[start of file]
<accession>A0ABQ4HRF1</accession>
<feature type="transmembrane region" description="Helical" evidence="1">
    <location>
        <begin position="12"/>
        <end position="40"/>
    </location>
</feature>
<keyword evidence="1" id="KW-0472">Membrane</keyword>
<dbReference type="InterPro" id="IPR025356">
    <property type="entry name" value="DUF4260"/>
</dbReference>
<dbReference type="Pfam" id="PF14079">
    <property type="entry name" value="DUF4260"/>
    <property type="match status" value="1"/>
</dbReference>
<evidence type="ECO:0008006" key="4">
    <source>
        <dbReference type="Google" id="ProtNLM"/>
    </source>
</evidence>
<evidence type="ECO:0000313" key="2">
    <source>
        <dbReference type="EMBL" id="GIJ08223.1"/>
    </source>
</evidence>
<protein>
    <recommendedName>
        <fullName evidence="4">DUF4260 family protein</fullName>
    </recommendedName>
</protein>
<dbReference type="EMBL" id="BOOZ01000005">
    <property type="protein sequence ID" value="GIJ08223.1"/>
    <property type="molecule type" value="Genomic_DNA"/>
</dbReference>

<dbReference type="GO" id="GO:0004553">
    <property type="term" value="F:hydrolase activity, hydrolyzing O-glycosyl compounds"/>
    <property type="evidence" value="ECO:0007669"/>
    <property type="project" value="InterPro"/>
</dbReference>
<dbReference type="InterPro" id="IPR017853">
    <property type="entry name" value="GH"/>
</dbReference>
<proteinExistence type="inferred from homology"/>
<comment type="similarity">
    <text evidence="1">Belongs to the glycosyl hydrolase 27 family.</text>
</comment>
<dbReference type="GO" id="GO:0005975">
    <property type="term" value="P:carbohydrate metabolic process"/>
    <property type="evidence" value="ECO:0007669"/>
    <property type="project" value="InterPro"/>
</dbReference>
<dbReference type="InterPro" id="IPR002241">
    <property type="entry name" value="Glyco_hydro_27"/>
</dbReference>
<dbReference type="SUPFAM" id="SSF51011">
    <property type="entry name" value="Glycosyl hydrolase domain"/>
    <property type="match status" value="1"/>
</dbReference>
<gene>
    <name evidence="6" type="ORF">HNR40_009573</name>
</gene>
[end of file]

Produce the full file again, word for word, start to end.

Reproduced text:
<accession>A0ABQ4HRF1</accession>
<feature type="transmembrane region" description="Helical" evidence="1">
    <location>
        <begin position="12"/>
        <end position="40"/>
    </location>
</feature>
<keyword evidence="1" id="KW-0472">Membrane</keyword>
<dbReference type="InterPro" id="IPR025356">
    <property type="entry name" value="DUF4260"/>
</dbReference>
<dbReference type="Pfam" id="PF14079">
    <property type="entry name" value="DUF4260"/>
    <property type="match status" value="1"/>
</dbReference>
<evidence type="ECO:0008006" key="4">
    <source>
        <dbReference type="Google" id="ProtNLM"/>
    </source>
</evidence>
<evidence type="ECO:0000313" key="2">
    <source>
        <dbReference type="EMBL" id="GIJ08223.1"/>
    </source>
</evidence>
<protein>
    <recommendedName>
        <fullName evidence="4">DUF4260 family protein</fullName>
    </recommendedName>
</protein>
<dbReference type="EMBL" id="BOOZ01000005">
    <property type="protein sequence ID" value="GIJ08223.1"/>
    <property type="molecule type" value="Genomic_DNA"/>
</dbReference>

<dbReference type="GO" id="GO:0004553">
    <property type="term" value="F:hydrolase activity, hydrolyzing O-glycosyl compounds"/>
    <property type="evidence" value="ECO:0007669"/>
    <property type="project" value="InterPro"/>
</dbReference>
<dbReference type="InterPro" id="IPR017853">
    <property type="entry name" value="GH"/>
</dbReference>
<proteinExistence type="inferred from homology"/>
<comment type="similarity">
    <text evidence="1">Belongs to the glycosyl hydrolase 27 family.</text>
</comment>
<dbReference type="GO" id="GO:0005975">
    <property type="term" value="P:carbohydrate metabolic process"/>
    <property type="evidence" value="ECO:0007669"/>
    <property type="project" value="InterPro"/>
</dbReference>
<dbReference type="InterPro" id="IPR002241">
    <property type="entry name" value="Glyco_hydro_27"/>
</dbReference>
<dbReference type="SUPFAM" id="SSF51011">
    <property type="entry name" value="Glycosyl hydrolase domain"/>
    <property type="match status" value="1"/>
</dbReference>
<gene>
    <name evidence="6" type="ORF">HNR40_009573</name>
</gene>